When Should You Stop Driving?

Penny McCrae  |  June 21, 2016
If your loved one is having trouble hearing, it might be time to stop driving.
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One of the most difficult questions we face as we grow older is: when does it become unsafe for us to be driving?

Here are a few risk factors that could influence whether or not you should stop getting behind the wheel:

1. Visual impairment
Issues with vision are an obvious risk factor. From reading the speedometer, to being aware that pedestrians are crossing the road, there are many visual factors that go into driving safely. Consider getting an eye test or – if you're already wearing glasses or contact lenses – checking that your prescription is up to date and your lenses are correct – this could be the root of the problem.

Consider taking your loved one to the eye doctor.Consider seeing an optician.

2. Hearing loss
Hearing is another important sense when it comes to driving. If you can't hear horns or an ambulance siren, you could be at risk. Get a hearing test.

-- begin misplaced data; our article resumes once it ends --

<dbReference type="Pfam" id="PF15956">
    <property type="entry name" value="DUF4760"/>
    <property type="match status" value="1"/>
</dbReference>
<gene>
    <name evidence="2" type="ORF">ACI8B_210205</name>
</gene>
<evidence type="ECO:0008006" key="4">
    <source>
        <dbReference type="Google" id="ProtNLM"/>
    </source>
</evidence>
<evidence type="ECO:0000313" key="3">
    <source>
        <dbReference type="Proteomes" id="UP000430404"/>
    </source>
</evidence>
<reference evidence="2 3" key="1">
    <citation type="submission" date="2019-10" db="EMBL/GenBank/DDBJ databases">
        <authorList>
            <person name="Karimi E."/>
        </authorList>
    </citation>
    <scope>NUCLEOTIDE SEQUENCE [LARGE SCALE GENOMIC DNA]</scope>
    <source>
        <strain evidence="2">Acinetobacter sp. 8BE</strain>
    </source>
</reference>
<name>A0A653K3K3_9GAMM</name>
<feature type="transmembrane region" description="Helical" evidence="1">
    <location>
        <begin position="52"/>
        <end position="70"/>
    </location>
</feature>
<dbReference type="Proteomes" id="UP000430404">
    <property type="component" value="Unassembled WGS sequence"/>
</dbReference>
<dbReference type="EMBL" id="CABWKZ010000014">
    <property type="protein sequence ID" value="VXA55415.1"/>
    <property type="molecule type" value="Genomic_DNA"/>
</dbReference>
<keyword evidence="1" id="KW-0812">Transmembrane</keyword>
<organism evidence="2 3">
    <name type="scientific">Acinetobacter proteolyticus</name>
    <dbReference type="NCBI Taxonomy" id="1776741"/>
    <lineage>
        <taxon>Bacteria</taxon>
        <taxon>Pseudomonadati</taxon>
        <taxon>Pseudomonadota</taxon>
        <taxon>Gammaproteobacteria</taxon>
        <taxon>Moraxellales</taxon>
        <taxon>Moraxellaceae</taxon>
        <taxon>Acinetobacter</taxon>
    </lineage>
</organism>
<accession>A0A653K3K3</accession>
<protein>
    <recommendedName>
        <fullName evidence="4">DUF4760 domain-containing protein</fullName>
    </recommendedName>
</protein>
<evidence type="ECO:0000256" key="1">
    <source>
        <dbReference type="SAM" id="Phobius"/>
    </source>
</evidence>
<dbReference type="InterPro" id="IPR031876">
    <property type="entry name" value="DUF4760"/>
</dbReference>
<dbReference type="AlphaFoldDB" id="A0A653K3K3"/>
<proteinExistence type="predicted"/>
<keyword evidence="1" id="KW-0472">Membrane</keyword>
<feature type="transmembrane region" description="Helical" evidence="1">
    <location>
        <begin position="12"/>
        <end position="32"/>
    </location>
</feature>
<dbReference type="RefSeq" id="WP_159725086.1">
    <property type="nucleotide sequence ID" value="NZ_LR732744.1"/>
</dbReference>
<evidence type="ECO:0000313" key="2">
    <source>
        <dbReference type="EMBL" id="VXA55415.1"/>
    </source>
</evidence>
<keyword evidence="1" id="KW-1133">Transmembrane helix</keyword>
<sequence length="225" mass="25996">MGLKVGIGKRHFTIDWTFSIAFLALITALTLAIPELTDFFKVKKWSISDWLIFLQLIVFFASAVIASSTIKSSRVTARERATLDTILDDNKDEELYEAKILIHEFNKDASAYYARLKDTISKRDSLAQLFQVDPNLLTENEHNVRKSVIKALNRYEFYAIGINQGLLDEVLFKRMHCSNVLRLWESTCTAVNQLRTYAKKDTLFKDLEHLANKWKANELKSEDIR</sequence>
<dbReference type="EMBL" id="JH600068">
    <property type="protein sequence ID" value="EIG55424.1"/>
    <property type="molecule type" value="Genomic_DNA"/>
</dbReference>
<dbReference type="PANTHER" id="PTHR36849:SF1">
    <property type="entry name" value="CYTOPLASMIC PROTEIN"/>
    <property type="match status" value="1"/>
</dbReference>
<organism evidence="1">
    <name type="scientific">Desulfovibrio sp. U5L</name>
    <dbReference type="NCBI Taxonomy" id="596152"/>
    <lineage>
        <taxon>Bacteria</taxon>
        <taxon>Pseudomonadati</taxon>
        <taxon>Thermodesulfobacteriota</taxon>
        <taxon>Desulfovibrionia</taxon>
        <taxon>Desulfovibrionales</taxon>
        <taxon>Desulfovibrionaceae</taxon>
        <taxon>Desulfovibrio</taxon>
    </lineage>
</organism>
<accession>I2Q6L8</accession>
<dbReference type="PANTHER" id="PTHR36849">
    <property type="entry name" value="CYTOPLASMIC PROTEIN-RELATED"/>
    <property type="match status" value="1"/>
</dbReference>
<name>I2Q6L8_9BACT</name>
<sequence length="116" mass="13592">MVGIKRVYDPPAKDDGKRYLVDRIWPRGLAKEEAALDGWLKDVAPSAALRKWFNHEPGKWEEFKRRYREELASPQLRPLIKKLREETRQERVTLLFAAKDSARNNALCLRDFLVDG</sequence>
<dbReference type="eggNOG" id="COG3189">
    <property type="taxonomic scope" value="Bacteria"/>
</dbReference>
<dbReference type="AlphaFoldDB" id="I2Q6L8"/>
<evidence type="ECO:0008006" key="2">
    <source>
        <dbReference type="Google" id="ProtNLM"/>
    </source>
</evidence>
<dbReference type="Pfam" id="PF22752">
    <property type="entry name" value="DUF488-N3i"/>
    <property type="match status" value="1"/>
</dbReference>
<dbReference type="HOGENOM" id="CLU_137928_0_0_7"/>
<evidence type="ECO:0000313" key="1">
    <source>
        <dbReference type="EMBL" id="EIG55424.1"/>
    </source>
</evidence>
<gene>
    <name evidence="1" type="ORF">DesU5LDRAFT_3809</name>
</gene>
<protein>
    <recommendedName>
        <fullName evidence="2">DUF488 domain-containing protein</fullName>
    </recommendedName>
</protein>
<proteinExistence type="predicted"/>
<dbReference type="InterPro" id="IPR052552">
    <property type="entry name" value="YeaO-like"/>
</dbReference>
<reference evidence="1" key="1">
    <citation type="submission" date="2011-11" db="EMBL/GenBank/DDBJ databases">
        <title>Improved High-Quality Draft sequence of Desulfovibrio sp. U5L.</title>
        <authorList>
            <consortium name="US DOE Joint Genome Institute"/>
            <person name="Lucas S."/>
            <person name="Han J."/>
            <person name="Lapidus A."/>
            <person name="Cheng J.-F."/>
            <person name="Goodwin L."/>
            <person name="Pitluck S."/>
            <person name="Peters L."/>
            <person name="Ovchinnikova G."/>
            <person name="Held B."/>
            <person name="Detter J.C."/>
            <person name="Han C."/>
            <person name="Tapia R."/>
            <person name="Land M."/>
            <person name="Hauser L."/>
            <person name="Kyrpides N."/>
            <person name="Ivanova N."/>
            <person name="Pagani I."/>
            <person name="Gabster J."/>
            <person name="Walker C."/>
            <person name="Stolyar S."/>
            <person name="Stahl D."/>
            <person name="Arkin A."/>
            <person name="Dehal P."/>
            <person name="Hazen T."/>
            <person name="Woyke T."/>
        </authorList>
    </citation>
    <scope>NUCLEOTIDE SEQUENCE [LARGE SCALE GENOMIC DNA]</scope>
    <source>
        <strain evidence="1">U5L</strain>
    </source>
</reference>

"Any form of memory loss is worth checking in with a doctor."

3. Health conditions
Dementia and memory loss can make it difficult, if not impossible, to drive safely. Any form of memory loss is worth checking in with the doctor

4. Extreme fatigue
After a restless night, driving should be the last thing on your mind. Extreme fatigue can result in visual impairment or mental awareness – two things that are necessary for driving safely. Most people over the age of 70 only need about six hours of sleep every night, according the NHS. 

Talking about the problem
Because driving is such a practical part of everyday life, the idea of giving up can be an emotionally charged decision. Talk to family and friends to see if they've noticed any deterioration in driving skills. Very often, the deterioration is gradual and not as obvious to ourselves as it is to others. Talk to your doctor, too, for an impartial assessment of your key cognitive skills.